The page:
The Financial Crisis and White Collar Crime
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The Financial Crisis and White Collar Crime

The Perfect Storm?

Nicholas Ryder

Concentrating on the relationship between the 2007 financial crisis and white-collar crime in both the United States of America and the United Kingdom this unique book asserts that such activity was an important variable that contributed towards the crisis. It also reveals a number of similarities and differences in the approach towards white-collar crime emanating from the financial crisis.
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Chapter 5: United Kingdom - Policy, legislative, regulatory and enforcement responses

Nicholas Ryder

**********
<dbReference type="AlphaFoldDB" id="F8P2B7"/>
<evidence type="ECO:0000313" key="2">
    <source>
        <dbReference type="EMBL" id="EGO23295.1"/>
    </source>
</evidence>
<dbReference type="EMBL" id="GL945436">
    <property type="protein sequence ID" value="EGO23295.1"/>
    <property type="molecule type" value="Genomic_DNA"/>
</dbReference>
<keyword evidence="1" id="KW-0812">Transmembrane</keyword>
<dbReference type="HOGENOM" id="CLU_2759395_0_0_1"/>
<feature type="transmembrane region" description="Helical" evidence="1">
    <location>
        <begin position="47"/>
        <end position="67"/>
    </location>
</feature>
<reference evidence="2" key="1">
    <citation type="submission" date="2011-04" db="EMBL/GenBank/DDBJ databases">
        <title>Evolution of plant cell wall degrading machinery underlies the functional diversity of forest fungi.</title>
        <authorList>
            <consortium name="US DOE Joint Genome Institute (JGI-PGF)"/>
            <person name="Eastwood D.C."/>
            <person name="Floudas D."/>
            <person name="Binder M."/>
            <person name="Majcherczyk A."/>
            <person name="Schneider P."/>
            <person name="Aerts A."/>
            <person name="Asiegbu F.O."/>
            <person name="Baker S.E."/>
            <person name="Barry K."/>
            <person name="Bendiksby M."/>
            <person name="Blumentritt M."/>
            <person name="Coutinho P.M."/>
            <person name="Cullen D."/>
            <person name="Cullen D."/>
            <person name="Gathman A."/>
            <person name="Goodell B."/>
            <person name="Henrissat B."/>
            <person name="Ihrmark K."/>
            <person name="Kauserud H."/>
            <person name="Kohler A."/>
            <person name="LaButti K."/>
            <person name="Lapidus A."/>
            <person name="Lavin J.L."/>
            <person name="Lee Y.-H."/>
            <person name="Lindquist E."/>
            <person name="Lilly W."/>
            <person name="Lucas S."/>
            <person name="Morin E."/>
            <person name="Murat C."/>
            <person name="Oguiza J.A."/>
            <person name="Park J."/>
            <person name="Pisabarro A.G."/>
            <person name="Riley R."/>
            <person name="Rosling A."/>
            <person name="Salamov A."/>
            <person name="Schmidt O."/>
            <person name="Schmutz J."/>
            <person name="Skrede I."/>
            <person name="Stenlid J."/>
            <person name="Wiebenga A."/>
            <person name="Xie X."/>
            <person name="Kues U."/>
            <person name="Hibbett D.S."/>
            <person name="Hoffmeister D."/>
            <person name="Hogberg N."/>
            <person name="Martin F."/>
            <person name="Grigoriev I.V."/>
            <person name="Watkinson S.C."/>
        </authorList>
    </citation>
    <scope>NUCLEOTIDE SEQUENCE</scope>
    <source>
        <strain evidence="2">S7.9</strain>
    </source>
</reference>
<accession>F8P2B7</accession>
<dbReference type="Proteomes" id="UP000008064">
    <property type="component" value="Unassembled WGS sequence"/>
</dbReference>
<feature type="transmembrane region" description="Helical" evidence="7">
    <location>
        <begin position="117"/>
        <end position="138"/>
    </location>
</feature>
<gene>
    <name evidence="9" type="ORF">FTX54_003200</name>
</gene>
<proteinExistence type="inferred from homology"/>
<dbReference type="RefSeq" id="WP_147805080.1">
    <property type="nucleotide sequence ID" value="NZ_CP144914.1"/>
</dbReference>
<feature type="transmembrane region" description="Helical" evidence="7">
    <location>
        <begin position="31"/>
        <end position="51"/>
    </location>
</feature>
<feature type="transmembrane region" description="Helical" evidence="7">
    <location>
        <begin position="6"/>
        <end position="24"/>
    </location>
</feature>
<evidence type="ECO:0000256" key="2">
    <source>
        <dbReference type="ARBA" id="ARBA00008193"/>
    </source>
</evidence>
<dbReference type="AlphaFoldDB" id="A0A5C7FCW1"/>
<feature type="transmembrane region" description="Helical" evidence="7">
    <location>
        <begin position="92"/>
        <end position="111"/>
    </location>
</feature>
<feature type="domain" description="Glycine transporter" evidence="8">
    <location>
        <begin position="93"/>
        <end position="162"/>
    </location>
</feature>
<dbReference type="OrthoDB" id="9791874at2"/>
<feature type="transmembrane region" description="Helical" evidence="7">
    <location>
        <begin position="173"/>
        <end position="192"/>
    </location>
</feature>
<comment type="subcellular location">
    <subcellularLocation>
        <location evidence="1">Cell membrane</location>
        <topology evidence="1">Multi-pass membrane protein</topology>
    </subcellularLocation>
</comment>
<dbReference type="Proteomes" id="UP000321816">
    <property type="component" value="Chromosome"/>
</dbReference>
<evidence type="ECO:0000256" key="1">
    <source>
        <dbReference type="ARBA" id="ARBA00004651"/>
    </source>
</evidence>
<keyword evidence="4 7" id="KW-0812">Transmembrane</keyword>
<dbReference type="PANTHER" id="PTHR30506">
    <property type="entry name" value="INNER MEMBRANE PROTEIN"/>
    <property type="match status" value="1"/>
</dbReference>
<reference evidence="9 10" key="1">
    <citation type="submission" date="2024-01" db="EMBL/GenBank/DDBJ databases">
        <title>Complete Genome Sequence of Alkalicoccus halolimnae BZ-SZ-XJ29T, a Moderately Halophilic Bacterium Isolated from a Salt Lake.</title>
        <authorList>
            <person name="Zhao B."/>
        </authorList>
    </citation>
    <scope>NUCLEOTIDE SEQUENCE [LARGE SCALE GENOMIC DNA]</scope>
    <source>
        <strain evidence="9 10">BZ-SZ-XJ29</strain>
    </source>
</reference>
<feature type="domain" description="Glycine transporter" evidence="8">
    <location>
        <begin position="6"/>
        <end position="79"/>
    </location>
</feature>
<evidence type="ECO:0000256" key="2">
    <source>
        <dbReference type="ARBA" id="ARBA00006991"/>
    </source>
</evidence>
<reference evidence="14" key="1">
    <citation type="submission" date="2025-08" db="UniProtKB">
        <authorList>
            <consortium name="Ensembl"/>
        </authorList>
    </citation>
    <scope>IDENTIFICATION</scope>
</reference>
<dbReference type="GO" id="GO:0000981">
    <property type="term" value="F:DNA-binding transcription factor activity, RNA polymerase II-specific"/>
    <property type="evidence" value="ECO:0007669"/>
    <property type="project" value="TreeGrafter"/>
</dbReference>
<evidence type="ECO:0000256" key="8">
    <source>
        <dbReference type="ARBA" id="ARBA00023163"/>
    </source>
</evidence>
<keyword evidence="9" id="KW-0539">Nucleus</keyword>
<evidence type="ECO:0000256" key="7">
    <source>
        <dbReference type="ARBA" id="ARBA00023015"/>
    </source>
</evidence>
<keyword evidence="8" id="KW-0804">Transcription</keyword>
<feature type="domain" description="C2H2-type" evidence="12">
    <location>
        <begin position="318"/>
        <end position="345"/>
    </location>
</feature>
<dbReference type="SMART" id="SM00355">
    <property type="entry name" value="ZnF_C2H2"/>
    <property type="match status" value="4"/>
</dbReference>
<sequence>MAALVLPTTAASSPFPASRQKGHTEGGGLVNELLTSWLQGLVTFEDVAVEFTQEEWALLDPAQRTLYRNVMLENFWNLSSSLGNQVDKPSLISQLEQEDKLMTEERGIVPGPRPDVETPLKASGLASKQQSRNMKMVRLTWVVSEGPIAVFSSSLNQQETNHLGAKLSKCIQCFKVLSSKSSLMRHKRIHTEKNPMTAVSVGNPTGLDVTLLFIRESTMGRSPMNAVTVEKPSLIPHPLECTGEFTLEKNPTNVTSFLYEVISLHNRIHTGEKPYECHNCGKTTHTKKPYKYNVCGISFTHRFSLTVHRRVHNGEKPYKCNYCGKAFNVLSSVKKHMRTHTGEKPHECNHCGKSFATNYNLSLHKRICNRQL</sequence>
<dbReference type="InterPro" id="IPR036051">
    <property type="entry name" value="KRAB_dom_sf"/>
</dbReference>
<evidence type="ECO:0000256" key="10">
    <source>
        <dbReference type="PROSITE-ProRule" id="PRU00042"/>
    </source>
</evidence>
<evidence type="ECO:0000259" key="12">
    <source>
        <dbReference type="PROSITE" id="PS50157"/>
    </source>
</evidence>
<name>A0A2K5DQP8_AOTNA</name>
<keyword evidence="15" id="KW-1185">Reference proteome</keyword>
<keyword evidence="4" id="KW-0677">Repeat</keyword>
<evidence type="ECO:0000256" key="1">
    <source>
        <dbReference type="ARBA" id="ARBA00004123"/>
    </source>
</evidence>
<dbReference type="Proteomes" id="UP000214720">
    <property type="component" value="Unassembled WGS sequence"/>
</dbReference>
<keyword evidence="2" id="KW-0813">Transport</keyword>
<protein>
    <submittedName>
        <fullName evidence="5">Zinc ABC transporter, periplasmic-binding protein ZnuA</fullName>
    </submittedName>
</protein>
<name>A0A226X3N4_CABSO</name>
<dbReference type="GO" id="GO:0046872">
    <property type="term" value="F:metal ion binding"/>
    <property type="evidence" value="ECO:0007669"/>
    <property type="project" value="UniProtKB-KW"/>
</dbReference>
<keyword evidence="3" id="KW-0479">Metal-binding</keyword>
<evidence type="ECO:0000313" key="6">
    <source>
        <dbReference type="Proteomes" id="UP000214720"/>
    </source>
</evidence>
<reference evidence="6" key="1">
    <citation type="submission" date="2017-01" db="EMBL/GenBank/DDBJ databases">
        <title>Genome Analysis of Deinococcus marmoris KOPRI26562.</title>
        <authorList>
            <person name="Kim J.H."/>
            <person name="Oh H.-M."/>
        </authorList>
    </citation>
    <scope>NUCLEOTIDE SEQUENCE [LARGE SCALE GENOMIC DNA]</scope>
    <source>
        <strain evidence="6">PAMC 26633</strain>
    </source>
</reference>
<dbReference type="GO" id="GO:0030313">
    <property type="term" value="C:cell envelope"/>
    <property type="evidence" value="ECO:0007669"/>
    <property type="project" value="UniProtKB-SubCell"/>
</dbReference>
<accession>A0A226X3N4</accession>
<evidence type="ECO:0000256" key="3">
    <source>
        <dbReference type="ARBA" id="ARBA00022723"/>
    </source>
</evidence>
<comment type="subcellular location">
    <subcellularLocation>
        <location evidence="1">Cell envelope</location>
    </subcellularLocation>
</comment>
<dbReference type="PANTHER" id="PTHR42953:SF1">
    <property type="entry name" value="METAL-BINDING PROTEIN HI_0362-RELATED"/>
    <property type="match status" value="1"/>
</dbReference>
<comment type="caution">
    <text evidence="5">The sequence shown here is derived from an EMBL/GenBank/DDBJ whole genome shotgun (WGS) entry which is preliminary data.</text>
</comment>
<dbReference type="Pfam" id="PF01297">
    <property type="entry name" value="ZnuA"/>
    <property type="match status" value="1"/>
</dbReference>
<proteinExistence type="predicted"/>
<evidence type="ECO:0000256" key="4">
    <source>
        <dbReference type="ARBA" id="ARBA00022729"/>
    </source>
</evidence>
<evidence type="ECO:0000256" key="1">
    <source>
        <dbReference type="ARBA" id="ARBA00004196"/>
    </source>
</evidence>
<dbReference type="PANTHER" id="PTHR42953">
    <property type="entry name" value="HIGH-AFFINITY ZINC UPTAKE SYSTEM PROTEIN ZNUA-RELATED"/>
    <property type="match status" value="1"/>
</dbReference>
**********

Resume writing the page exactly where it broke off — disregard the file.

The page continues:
Financial crime has attracted considerable attention over the years because of a perception that regulators and law enforcement authorities have taken a relatively lax approach to enforcement and prosecution when compared with other forms of criminality. While this view may be simplistic, in that it ignores the real difficulties in bringing prosecutions in respect of complex financial transactions, it is certainly the case that some individuals found to have engaged in wrongdoing have escaped relatively lightly. A frequently mentioned example is that of Philippe Jabre, an investment manager at a UK hedge fund who was subject to a financial penalty of £750,000 under the FSA's civil market abuse regime. Mr Jabre subsequently relocated to Geneva where he was promptly able to resume fund management activities. The outcome did not present a significant or credible deterrent to others, notwithstanding the relatively high level of the fine imposed on Mr Jabre. The aim of this penultimate chapter is to critically consider the response towards the relationship between the financial crisis and white collar crime in the UK. The chapter begins by seeking to identify the UK's policy towards white collar crime since the start of the financial crisis in 2007. This has been achieved by undertaking a detailed and analytical review of the overabundance of policy commissioned reviews published by the former Labour and current Coalition governments. This section of the chapter highlights and critiques the meaningful policy disparities between the governments and is illustrated in two particular instances.

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